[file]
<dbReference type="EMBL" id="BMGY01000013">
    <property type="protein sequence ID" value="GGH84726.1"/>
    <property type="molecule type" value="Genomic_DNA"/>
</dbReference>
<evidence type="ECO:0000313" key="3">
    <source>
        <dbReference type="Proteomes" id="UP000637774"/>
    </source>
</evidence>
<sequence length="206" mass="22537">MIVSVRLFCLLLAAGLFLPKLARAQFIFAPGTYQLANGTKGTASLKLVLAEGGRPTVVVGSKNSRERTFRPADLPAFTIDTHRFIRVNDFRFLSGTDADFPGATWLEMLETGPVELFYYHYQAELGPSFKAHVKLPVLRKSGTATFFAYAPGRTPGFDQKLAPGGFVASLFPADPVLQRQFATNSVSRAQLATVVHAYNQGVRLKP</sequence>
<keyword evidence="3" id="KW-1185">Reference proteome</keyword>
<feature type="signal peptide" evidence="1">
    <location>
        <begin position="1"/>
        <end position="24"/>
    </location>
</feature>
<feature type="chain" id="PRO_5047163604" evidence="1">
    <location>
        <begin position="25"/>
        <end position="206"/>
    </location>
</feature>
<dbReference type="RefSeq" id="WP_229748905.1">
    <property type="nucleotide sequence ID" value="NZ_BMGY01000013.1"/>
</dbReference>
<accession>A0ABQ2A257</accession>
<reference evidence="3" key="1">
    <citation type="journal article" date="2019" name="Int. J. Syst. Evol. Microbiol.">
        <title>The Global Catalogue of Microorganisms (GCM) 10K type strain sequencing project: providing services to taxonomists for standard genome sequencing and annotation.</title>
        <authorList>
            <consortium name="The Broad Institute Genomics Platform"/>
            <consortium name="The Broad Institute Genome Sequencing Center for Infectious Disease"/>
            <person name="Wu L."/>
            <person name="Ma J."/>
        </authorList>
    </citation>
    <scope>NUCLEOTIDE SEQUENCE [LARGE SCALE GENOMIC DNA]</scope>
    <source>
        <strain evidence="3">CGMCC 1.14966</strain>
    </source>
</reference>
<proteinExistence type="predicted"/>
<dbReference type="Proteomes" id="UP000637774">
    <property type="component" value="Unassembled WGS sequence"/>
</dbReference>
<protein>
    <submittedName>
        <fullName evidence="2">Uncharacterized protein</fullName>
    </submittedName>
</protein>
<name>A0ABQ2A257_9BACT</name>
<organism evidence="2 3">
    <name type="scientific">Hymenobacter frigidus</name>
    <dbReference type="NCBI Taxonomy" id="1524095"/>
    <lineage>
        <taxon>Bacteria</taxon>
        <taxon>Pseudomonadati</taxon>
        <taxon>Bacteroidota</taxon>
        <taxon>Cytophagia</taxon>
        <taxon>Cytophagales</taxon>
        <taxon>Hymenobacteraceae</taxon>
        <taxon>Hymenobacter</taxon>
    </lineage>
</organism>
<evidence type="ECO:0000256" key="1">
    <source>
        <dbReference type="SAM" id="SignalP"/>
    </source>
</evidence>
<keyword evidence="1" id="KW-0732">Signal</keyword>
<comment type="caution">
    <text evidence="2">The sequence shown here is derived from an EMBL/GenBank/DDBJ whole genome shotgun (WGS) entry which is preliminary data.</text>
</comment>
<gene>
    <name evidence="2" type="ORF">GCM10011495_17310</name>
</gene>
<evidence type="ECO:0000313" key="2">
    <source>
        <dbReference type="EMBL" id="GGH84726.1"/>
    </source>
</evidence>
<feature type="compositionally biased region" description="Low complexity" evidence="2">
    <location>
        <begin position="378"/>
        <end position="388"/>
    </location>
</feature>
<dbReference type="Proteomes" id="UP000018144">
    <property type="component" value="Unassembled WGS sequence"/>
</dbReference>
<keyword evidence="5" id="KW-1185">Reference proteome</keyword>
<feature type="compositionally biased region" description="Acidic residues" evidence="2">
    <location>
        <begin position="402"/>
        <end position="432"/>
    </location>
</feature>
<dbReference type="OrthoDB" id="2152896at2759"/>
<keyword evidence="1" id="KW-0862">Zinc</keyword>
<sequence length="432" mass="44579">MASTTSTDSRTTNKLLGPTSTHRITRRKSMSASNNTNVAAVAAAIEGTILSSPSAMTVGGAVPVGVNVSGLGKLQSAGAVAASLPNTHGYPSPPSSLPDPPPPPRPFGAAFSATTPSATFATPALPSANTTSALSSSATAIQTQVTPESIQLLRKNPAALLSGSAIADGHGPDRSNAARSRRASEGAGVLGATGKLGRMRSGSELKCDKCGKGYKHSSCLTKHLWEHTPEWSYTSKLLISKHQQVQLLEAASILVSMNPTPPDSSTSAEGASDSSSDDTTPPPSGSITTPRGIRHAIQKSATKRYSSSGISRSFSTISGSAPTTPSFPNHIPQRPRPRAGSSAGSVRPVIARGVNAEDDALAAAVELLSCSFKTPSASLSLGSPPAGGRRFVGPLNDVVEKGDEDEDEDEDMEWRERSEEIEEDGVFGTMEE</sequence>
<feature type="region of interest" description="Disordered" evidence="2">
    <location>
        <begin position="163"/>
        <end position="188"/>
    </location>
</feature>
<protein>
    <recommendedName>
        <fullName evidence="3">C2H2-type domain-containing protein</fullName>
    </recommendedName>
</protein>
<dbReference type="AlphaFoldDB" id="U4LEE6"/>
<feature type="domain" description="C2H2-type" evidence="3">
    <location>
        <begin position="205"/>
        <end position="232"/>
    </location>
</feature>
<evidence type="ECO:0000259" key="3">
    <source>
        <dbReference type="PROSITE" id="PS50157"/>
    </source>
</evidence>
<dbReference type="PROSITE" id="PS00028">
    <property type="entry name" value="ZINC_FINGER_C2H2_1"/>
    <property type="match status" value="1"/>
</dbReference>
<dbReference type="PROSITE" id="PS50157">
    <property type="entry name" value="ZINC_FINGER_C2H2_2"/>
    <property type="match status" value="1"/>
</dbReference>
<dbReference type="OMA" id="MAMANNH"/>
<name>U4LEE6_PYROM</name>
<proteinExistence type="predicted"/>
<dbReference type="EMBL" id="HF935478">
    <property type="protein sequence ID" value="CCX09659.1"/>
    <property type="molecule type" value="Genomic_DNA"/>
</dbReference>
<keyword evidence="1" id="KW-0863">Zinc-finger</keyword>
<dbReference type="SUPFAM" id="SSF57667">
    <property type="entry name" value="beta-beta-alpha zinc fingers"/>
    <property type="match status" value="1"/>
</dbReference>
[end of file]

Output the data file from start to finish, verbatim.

<dbReference type="EMBL" id="BMGY01000013">
    <property type="protein sequence ID" value="GGH84726.1"/>
    <property type="molecule type" value="Genomic_DNA"/>
</dbReference>
<evidence type="ECO:0000313" key="3">
    <source>
        <dbReference type="Proteomes" id="UP000637774"/>
    </source>
</evidence>
<sequence length="206" mass="22537">MIVSVRLFCLLLAAGLFLPKLARAQFIFAPGTYQLANGTKGTASLKLVLAEGGRPTVVVGSKNSRERTFRPADLPAFTIDTHRFIRVNDFRFLSGTDADFPGATWLEMLETGPVELFYYHYQAELGPSFKAHVKLPVLRKSGTATFFAYAPGRTPGFDQKLAPGGFVASLFPADPVLQRQFATNSVSRAQLATVVHAYNQGVRLKP</sequence>
<keyword evidence="3" id="KW-1185">Reference proteome</keyword>
<feature type="signal peptide" evidence="1">
    <location>
        <begin position="1"/>
        <end position="24"/>
    </location>
</feature>
<feature type="chain" id="PRO_5047163604" evidence="1">
    <location>
        <begin position="25"/>
        <end position="206"/>
    </location>
</feature>
<dbReference type="RefSeq" id="WP_229748905.1">
    <property type="nucleotide sequence ID" value="NZ_BMGY01000013.1"/>
</dbReference>
<accession>A0ABQ2A257</accession>
<reference evidence="3" key="1">
    <citation type="journal article" date="2019" name="Int. J. Syst. Evol. Microbiol.">
        <title>The Global Catalogue of Microorganisms (GCM) 10K type strain sequencing project: providing services to taxonomists for standard genome sequencing and annotation.</title>
        <authorList>
            <consortium name="The Broad Institute Genomics Platform"/>
            <consortium name="The Broad Institute Genome Sequencing Center for Infectious Disease"/>
            <person name="Wu L."/>
            <person name="Ma J."/>
        </authorList>
    </citation>
    <scope>NUCLEOTIDE SEQUENCE [LARGE SCALE GENOMIC DNA]</scope>
    <source>
        <strain evidence="3">CGMCC 1.14966</strain>
    </source>
</reference>
<proteinExistence type="predicted"/>
<dbReference type="Proteomes" id="UP000637774">
    <property type="component" value="Unassembled WGS sequence"/>
</dbReference>
<protein>
    <submittedName>
        <fullName evidence="2">Uncharacterized protein</fullName>
    </submittedName>
</protein>
<name>A0ABQ2A257_9BACT</name>
<organism evidence="2 3">
    <name type="scientific">Hymenobacter frigidus</name>
    <dbReference type="NCBI Taxonomy" id="1524095"/>
    <lineage>
        <taxon>Bacteria</taxon>
        <taxon>Pseudomonadati</taxon>
        <taxon>Bacteroidota</taxon>
        <taxon>Cytophagia</taxon>
        <taxon>Cytophagales</taxon>
        <taxon>Hymenobacteraceae</taxon>
        <taxon>Hymenobacter</taxon>
    </lineage>
</organism>
<evidence type="ECO:0000256" key="1">
    <source>
        <dbReference type="SAM" id="SignalP"/>
    </source>
</evidence>
<keyword evidence="1" id="KW-0732">Signal</keyword>
<comment type="caution">
    <text evidence="2">The sequence shown here is derived from an EMBL/GenBank/DDBJ whole genome shotgun (WGS) entry which is preliminary data.</text>
</comment>
<gene>
    <name evidence="2" type="ORF">GCM10011495_17310</name>
</gene>
<evidence type="ECO:0000313" key="2">
    <source>
        <dbReference type="EMBL" id="GGH84726.1"/>
    </source>
</evidence>
<feature type="compositionally biased region" description="Low complexity" evidence="2">
    <location>
        <begin position="378"/>
        <end position="388"/>
    </location>
</feature>
<dbReference type="Proteomes" id="UP000018144">
    <property type="component" value="Unassembled WGS sequence"/>
</dbReference>
<keyword evidence="5" id="KW-1185">Reference proteome</keyword>
<feature type="compositionally biased region" description="Acidic residues" evidence="2">
    <location>
        <begin position="402"/>
        <end position="432"/>
    </location>
</feature>
<dbReference type="OrthoDB" id="2152896at2759"/>
<keyword evidence="1" id="KW-0862">Zinc</keyword>
<sequence length="432" mass="44579">MASTTSTDSRTTNKLLGPTSTHRITRRKSMSASNNTNVAAVAAAIEGTILSSPSAMTVGGAVPVGVNVSGLGKLQSAGAVAASLPNTHGYPSPPSSLPDPPPPPRPFGAAFSATTPSATFATPALPSANTTSALSSSATAIQTQVTPESIQLLRKNPAALLSGSAIADGHGPDRSNAARSRRASEGAGVLGATGKLGRMRSGSELKCDKCGKGYKHSSCLTKHLWEHTPEWSYTSKLLISKHQQVQLLEAASILVSMNPTPPDSSTSAEGASDSSSDDTTPPPSGSITTPRGIRHAIQKSATKRYSSSGISRSFSTISGSAPTTPSFPNHIPQRPRPRAGSSAGSVRPVIARGVNAEDDALAAAVELLSCSFKTPSASLSLGSPPAGGRRFVGPLNDVVEKGDEDEDEDEDMEWRERSEEIEEDGVFGTMEE</sequence>
<feature type="region of interest" description="Disordered" evidence="2">
    <location>
        <begin position="163"/>
        <end position="188"/>
    </location>
</feature>
<protein>
    <recommendedName>
        <fullName evidence="3">C2H2-type domain-containing protein</fullName>
    </recommendedName>
</protein>
<dbReference type="AlphaFoldDB" id="U4LEE6"/>
<feature type="domain" description="C2H2-type" evidence="3">
    <location>
        <begin position="205"/>
        <end position="232"/>
    </location>
</feature>
<evidence type="ECO:0000259" key="3">
    <source>
        <dbReference type="PROSITE" id="PS50157"/>
    </source>
</evidence>
<dbReference type="PROSITE" id="PS00028">
    <property type="entry name" value="ZINC_FINGER_C2H2_1"/>
    <property type="match status" value="1"/>
</dbReference>
<dbReference type="PROSITE" id="PS50157">
    <property type="entry name" value="ZINC_FINGER_C2H2_2"/>
    <property type="match status" value="1"/>
</dbReference>
<dbReference type="OMA" id="MAMANNH"/>
<name>U4LEE6_PYROM</name>
<proteinExistence type="predicted"/>
<dbReference type="EMBL" id="HF935478">
    <property type="protein sequence ID" value="CCX09659.1"/>
    <property type="molecule type" value="Genomic_DNA"/>
</dbReference>
<keyword evidence="1" id="KW-0863">Zinc-finger</keyword>
<dbReference type="SUPFAM" id="SSF57667">
    <property type="entry name" value="beta-beta-alpha zinc fingers"/>
    <property type="match status" value="1"/>
</dbReference>